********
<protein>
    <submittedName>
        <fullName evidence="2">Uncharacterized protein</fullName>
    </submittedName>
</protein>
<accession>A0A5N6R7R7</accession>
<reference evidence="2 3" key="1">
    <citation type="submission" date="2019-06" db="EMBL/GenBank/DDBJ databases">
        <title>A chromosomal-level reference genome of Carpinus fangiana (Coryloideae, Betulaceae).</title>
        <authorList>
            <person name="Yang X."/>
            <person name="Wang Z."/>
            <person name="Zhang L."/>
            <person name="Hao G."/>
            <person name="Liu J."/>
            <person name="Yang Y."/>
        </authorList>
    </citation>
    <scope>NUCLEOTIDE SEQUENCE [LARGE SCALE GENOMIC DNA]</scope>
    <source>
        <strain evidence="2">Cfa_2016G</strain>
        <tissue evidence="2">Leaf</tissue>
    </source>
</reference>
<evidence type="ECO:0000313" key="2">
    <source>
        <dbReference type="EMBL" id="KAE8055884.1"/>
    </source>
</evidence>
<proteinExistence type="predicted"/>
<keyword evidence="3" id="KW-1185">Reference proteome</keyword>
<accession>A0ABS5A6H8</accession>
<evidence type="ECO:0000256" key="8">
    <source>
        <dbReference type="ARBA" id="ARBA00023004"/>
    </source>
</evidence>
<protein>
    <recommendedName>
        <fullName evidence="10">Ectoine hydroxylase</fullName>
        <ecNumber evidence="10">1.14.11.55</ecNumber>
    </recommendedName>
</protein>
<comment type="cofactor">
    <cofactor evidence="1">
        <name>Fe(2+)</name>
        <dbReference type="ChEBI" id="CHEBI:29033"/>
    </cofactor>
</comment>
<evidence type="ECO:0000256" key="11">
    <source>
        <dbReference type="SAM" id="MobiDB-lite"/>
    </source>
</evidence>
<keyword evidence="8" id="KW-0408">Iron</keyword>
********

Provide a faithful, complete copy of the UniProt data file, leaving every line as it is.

<protein>
    <submittedName>
        <fullName evidence="2">Uncharacterized protein</fullName>
    </submittedName>
</protein>
<accession>A0A5N6R7R7</accession>
<reference evidence="2 3" key="1">
    <citation type="submission" date="2019-06" db="EMBL/GenBank/DDBJ databases">
        <title>A chromosomal-level reference genome of Carpinus fangiana (Coryloideae, Betulaceae).</title>
        <authorList>
            <person name="Yang X."/>
            <person name="Wang Z."/>
            <person name="Zhang L."/>
            <person name="Hao G."/>
            <person name="Liu J."/>
            <person name="Yang Y."/>
        </authorList>
    </citation>
    <scope>NUCLEOTIDE SEQUENCE [LARGE SCALE GENOMIC DNA]</scope>
    <source>
        <strain evidence="2">Cfa_2016G</strain>
        <tissue evidence="2">Leaf</tissue>
    </source>
</reference>
<evidence type="ECO:0000313" key="2">
    <source>
        <dbReference type="EMBL" id="KAE8055884.1"/>
    </source>
</evidence>
<proteinExistence type="predicted"/>
<keyword evidence="3" id="KW-1185">Reference proteome</keyword>
<accession>A0ABS5A6H8</accession>
<evidence type="ECO:0000256" key="8">
    <source>
        <dbReference type="ARBA" id="ARBA00023004"/>
    </source>
</evidence>
<protein>
    <recommendedName>
        <fullName evidence="10">Ectoine hydroxylase</fullName>
        <ecNumber evidence="10">1.14.11.55</ecNumber>
    </recommendedName>
</protein>
<comment type="cofactor">
    <cofactor evidence="1">
        <name>Fe(2+)</name>
        <dbReference type="ChEBI" id="CHEBI:29033"/>
    </cofactor>
</comment>
<evidence type="ECO:0000256" key="11">
    <source>
        <dbReference type="SAM" id="MobiDB-lite"/>
    </source>
</evidence>
<keyword evidence="8" id="KW-0408">Iron</keyword>